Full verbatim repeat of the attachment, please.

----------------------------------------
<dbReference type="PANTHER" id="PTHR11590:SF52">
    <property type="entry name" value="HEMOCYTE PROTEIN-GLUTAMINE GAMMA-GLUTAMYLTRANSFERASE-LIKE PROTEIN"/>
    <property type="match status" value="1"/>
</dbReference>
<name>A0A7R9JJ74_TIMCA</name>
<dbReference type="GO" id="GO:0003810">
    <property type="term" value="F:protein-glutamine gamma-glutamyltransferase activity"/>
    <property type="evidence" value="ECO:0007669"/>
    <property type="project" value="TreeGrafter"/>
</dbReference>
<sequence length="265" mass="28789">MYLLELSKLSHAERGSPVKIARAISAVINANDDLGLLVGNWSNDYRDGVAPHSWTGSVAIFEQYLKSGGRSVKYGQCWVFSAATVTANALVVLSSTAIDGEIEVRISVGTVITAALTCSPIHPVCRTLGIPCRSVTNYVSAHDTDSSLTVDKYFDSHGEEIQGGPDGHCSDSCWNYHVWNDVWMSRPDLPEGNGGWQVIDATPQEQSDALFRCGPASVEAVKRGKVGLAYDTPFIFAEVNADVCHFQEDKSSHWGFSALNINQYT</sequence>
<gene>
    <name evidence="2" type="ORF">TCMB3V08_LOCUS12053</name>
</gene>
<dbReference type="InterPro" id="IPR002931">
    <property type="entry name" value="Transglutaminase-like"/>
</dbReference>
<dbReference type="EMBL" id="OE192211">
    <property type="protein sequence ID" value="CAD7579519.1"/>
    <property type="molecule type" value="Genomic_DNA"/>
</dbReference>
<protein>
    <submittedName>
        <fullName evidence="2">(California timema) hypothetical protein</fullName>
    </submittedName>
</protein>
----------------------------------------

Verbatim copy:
<dbReference type="PANTHER" id="PTHR11590:SF52">
    <property type="entry name" value="HEMOCYTE PROTEIN-GLUTAMINE GAMMA-GLUTAMYLTRANSFERASE-LIKE PROTEIN"/>
    <property type="match status" value="1"/>
</dbReference>
<name>A0A7R9JJ74_TIMCA</name>
<dbReference type="GO" id="GO:0003810">
    <property type="term" value="F:protein-glutamine gamma-glutamyltransferase activity"/>
    <property type="evidence" value="ECO:0007669"/>
    <property type="project" value="TreeGrafter"/>
</dbReference>
<sequence length="265" mass="28789">MYLLELSKLSHAERGSPVKIARAISAVINANDDLGLLVGNWSNDYRDGVAPHSWTGSVAIFEQYLKSGGRSVKYGQCWVFSAATVTANALVVLSSTAIDGEIEVRISVGTVITAALTCSPIHPVCRTLGIPCRSVTNYVSAHDTDSSLTVDKYFDSHGEEIQGGPDGHCSDSCWNYHVWNDVWMSRPDLPEGNGGWQVIDATPQEQSDALFRCGPASVEAVKRGKVGLAYDTPFIFAEVNADVCHFQEDKSSHWGFSALNINQYT</sequence>
<gene>
    <name evidence="2" type="ORF">TCMB3V08_LOCUS12053</name>
</gene>
<dbReference type="InterPro" id="IPR002931">
    <property type="entry name" value="Transglutaminase-like"/>
</dbReference>
<dbReference type="EMBL" id="OE192211">
    <property type="protein sequence ID" value="CAD7579519.1"/>
    <property type="molecule type" value="Genomic_DNA"/>
</dbReference>
<protein>
    <submittedName>
        <fullName evidence="2">(California timema) hypothetical protein</fullName>
    </submittedName>
</protein>